Advantages. Whereas the MCE systems seem easier for hearing parents and teachers to learn, ASL can be acquired quickly and easily by deaf children provided they have fluent adult models who interact with them (Livingston, 1986) and ASL is efficiently processed through the visual mode (e.g., Bahan, 1989a; Bellugi, 1991; Supalla, 1991). When ASL is acquired naturally by deaf children, its acquisition is strikingly similar to the spoken language acquisition process in normally hearing children (Newport & Meier, 1985; Petitto & Marentette, 1991).

ASL seems to satisfy Slobin’s charge that a language be clear, processible, quick, easy, and expressive. As noted, the major advantage to ASL is that it can serve as a first language on which to build a second language-English (Johnson & Liddell, 1990). In the academic environment, content can be delivered clearly and completely in a visually accessible form, in essence “unlocking the curriculum” (Johnson, Liddell, & Erting, 1989).

There is strong support from national leaders in the educational and Deaf community for deaf children to be educated in ASL (Bowe et al., 1988; National Association of the Deaf, 1994). Likewise, there is an extensive linguistic community for ASL into which many deaf children could tap for language models. For deaf children, ASL helps to foster positive feelings about themselves and pride in the language and culture of the Deaf community (Holcomb, 1993).

Two other factors provide support for the use of ASL by families of deaf children, teachers, and community members. Both as a reference and as teaching tools, there are numerous ASL dictionaries as well as several texts/ curriculum materials for teaching ASL to non-signers. In addition, there are university graduate programs that include master’s degree programs in the teaching of sign language. There is also a national association of teachers of ASL, called the American Sign Language Teachers Association (ASLTA), which provides certification for sign language teachers.

Areas of concern. Although there is an expanding body of linguistic analysis of ASL, there has not been a parallel growth of empirical findings related to the effectiveness of ASL as the language of instruction and its transferability to the acquisition of English (Drasgow, 1993). It has been suggested that the increasing support for the use of ASL in the classroom is founded in Deaf community empowerment issues rather than effective research approaches (Stuckless, 1991). For the most part, research on second language acquisition does not take ASL into consideration, which makes the transferability of ASL into English questionable to some people. In addition, opportunities for speech development are a concern because, unlike with MCE systems, it is not possible to speak English and sign ASL simultaneously. Focus on spoken English occurs outside of the academic classroom. An additional concern of supporters of ASL/English bilingual education is that ASL is not supported under the Bilingual Education Act of 1968 (Strong, 1992), and support for its inclusion suggests the need for greater recognition and acceptance of ASL as a minority language (Kannapell 1978; Lane, 1990; Strong, 1992).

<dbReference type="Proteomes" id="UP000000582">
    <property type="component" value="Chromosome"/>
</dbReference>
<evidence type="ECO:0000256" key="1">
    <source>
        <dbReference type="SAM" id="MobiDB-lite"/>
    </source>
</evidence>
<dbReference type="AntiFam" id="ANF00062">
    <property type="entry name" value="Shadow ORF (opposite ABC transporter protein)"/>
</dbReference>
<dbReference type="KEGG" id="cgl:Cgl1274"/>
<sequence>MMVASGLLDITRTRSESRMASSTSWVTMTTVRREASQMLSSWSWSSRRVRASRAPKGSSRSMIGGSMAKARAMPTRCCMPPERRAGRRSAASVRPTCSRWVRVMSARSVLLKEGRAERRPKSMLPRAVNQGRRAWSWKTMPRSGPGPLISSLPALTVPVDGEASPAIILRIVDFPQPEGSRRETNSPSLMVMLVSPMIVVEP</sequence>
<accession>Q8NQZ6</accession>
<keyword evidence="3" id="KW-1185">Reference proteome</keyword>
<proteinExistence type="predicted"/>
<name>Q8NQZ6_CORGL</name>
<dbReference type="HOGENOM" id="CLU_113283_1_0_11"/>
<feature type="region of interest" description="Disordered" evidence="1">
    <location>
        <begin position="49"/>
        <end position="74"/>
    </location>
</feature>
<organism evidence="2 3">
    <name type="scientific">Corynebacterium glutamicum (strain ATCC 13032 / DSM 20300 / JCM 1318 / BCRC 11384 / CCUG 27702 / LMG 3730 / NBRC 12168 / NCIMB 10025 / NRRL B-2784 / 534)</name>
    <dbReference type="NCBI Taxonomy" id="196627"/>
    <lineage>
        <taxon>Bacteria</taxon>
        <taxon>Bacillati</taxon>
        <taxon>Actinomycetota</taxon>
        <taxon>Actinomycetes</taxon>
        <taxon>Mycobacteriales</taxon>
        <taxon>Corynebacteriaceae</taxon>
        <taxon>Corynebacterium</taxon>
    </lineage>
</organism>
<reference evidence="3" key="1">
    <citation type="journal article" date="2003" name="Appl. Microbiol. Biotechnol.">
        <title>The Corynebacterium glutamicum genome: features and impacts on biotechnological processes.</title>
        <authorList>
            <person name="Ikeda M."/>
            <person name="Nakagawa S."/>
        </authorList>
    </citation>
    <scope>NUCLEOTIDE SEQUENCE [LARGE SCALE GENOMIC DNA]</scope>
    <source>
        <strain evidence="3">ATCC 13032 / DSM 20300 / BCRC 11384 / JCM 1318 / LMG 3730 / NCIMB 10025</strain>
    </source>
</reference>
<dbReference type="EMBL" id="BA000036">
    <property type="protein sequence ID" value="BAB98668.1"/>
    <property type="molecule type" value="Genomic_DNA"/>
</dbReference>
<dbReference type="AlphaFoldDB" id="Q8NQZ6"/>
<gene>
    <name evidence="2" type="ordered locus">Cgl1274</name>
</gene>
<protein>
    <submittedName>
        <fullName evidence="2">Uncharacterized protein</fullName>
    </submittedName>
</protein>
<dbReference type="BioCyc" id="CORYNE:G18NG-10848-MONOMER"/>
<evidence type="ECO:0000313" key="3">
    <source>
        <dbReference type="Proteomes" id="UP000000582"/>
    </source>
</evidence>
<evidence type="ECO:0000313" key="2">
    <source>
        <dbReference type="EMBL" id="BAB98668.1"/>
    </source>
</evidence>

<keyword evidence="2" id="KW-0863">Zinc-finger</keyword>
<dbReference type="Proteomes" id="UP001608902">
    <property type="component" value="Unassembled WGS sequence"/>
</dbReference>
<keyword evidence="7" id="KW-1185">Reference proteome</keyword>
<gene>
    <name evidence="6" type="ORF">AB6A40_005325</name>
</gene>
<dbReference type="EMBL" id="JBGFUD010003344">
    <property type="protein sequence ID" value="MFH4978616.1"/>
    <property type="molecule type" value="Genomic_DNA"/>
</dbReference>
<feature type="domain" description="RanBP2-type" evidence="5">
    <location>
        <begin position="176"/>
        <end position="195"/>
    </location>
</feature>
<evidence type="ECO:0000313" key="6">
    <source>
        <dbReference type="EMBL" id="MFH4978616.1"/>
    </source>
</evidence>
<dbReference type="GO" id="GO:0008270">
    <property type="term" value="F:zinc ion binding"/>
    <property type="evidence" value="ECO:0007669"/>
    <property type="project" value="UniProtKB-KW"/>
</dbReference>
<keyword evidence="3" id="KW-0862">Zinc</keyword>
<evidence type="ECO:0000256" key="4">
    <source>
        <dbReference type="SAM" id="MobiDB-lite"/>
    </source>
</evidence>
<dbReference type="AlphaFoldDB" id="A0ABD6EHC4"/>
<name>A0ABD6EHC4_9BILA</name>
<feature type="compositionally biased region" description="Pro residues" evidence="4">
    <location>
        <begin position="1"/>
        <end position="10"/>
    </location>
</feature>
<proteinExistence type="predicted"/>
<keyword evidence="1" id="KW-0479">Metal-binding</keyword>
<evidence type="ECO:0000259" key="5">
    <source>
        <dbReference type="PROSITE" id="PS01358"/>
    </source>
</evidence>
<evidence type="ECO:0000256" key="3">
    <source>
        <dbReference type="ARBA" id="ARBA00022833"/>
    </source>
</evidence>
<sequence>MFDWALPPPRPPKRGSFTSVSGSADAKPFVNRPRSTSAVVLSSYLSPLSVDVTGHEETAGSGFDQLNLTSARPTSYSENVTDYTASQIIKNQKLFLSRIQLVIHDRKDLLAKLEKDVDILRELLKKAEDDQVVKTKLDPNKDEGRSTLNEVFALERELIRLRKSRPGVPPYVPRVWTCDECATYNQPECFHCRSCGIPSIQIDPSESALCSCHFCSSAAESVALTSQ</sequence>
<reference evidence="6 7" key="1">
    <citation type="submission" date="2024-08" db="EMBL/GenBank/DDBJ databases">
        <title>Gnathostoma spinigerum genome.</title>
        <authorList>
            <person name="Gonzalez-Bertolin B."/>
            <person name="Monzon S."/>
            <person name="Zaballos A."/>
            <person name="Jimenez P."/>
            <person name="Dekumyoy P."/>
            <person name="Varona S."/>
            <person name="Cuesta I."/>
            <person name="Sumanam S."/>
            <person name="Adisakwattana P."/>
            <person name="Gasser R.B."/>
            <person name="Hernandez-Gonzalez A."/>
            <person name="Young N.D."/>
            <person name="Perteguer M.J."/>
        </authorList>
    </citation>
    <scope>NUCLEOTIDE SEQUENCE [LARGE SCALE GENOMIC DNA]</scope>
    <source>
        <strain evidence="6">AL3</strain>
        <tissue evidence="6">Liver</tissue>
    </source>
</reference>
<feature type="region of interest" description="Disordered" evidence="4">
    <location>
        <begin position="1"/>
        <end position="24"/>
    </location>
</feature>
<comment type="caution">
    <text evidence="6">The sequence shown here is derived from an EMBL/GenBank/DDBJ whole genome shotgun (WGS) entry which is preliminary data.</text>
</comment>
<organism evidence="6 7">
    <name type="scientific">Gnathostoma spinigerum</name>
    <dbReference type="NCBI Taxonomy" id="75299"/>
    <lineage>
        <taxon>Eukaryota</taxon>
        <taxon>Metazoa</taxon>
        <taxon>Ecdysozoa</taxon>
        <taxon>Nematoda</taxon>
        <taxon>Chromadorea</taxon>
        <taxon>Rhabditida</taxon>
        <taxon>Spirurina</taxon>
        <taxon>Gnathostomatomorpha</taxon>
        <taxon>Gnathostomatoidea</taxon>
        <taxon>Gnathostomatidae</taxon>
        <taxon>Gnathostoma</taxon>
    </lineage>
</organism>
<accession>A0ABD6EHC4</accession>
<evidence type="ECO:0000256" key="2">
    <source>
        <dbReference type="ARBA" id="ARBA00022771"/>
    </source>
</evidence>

Actual practice. It has been estimated that as many as 80% of adults who are prelingually deaf use ASL as their primary language regardless of their educational and communication backgrounds (Schlessinger & Meadow, 1972). The most fluent users of ASL are children of deaf parents and those deaf students who enter residential schools at an early age (Hoffmeister, 1990). In addition, competence in ASL is the major identifying factor in determining inclusion as a member of the Deaf community. Within many residential schools, ASL has long been used as the unofficial language of instruction at the secondary level, as well as the conversational vehicle within the residential component of such educational settings. Prior to the 1990s, ASL was reported to be used in as few as 1% of classes for deaf students . Currently, at least 15 large special schools for deaf students have adopted ASL as the language of instruction.

The documentation of actual classroom use of ASL is widely varied, owing in part to the lack of a clear description of what sign forms constitute ASL. In one study (N = 1,888), 7.4% of teachers self-reported the use of ASL (Woodward & Allen, 1987), but the accuracy of the selfperception was questioned. By eliminating English influence in the signing, it was estimated that possibly 1.4% or, more likely, 0.4% were actually using ASL. In a more recent study of 1,123 classroom teachers (Woodward & Allen, 1993), a significant majority of teachers in residential schools reported signing practices that “closely approaches ASL in both channel (no voice) and in grammatical code.” Of those, only 1% reported no influence of English in their signing.